Using this site, some of your personal data may be stored in our database.
What data can be stored?
- Name and / or surname
- Email address
- Website name
- IP address
- Others you share on our pages
When do we require information from you?
- When you write a comment
- When you use our contact form
How do we use this information?
This information is used by us only for the proper functioning of the site. We do not share the information you provide with third parties and we will never do so, exceptions are only cases provided by the law, at the request of the competent authorities, and only in strict compliance with the applicable laws.
How to delete personal information from our database?
Contact us and we’ll help you with removing your information from our database. Use the contact form to contact us.
We strive to securely protect your personal data from foreign encroachments using modern methods for these purposes, but breakthroughs (hacking or physical theft of hard disks) may occur. The owner and / or site collaborators are not responsible for any theft of data and their use by third parties.
What cookies are?
A cookie, also known as an HTTP cookie, web cookie, or browser cookie, is a small piece of data sent from a website and stored in a user’s web browser while the user is browsing that website. Every time the user loads the website, the browser sends the cookie back to the server to notify the website of the user’s previous activity. Cookies were designed to be a reliable mechanism for websites to remember stateful information (such as items in a shopping cart) or to record the user’s browsing activity (including clicking particular buttons, logging in, or recording which pages were visited by the user as far back as months or years ago).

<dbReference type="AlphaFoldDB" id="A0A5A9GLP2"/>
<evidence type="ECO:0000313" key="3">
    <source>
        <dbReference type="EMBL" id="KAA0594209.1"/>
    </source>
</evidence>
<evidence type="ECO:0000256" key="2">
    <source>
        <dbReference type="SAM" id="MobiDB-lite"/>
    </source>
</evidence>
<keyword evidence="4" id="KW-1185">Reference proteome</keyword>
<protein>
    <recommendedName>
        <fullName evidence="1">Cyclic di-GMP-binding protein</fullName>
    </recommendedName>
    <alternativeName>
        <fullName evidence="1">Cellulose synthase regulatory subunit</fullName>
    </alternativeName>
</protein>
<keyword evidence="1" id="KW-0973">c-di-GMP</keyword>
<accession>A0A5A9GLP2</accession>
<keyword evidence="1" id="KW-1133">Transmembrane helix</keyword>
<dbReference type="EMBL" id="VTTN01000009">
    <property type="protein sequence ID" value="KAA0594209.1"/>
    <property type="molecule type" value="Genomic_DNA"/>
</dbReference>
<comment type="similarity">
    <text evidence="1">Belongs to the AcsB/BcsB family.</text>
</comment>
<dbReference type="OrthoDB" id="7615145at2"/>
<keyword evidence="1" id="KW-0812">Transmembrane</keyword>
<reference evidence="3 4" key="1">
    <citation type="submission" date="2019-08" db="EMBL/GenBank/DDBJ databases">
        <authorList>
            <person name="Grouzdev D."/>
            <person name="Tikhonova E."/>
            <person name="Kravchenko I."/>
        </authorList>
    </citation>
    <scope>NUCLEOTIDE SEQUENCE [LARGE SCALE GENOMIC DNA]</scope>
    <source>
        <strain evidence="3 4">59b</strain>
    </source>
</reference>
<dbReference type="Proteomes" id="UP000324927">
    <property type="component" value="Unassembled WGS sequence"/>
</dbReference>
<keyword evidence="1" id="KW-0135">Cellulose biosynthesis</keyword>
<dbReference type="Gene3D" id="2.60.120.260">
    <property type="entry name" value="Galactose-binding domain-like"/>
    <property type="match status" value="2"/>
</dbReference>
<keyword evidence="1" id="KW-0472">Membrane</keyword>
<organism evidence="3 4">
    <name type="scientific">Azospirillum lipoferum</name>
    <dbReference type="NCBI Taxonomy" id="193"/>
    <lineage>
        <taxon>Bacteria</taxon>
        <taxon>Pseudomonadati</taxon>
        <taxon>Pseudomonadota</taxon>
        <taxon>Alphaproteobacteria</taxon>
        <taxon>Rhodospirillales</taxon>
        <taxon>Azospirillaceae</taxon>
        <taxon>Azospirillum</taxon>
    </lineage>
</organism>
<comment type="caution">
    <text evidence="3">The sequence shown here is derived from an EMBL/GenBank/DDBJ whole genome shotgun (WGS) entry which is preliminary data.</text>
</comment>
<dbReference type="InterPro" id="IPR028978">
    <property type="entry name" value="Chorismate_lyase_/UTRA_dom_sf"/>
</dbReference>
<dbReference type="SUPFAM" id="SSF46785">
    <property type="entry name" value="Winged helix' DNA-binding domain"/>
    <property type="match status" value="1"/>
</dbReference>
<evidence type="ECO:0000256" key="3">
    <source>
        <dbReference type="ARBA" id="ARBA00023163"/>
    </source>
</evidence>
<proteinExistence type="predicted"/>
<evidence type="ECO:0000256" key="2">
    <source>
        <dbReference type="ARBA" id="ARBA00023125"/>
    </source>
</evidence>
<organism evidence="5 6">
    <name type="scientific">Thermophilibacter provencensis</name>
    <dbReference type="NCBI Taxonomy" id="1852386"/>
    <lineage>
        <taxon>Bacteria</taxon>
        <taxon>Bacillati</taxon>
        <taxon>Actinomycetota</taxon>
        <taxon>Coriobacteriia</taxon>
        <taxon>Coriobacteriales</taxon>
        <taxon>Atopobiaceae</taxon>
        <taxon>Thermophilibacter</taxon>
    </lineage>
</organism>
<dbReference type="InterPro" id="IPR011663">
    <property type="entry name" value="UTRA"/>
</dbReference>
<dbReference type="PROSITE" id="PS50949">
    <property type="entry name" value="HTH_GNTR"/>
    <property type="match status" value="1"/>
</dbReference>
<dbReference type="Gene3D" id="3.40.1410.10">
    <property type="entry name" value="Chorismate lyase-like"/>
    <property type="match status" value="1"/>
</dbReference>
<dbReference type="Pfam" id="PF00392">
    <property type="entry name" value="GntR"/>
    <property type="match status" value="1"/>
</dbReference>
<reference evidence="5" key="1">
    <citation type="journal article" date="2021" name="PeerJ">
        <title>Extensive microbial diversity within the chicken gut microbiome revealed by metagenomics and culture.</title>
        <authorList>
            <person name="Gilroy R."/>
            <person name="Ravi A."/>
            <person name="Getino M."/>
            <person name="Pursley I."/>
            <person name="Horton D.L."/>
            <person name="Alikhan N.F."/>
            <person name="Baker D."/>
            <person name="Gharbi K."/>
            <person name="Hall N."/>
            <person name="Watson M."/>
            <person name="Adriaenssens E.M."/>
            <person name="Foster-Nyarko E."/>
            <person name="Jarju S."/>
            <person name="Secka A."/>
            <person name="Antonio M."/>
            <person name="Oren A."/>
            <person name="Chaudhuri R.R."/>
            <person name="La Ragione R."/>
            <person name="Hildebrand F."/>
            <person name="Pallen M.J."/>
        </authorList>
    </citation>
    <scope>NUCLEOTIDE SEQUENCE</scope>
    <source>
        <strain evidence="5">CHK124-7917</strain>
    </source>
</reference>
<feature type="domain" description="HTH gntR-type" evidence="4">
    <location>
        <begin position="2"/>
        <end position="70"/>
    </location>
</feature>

Although cookies cannot carry viruses, and cannot install malware on the host computer, tracking cookies and especially third-party tracking cookies are commonly used as ways to compile long-term records of individuals’ browsing histories – a potential privacy concern that prompted European and U.S. law makers to take action in 2011. Cookies can also store passwords and form content a user has previously entered, such as a credit card number or an address. When a user accesses a website with a cookie function for the first time, a cookie is sent from server to the browser and stored with the browser in the local computer. Later when that user goes back to the same website, the website will recognize the user because of the stored cookie with the user’s information.
Other kinds of cookies perform essential functions in the modern web. Perhaps most importantly, authentication cookies are the most common method used by web servers to know whether the user is logged in or not, and which account they are logged in with. Without such a mechanism, the site would not know whether to send a page containing sensitive information, or require the user to authenticate themselves by logging in. The security of an authentication cookie generally depends on the security of the issuing website and the user’s web browser, and on whether the cookie data is encrypted. Security vulnerabilities may allow a cookie’s data to be read by a hacker, used to gain access to user data, or used to gain access (with the user’s credentials) to the website to which the cookie belongs.
How to delete cookies?
Most cookies are easy to delete. Just follow the link and read more about how to manage cookies.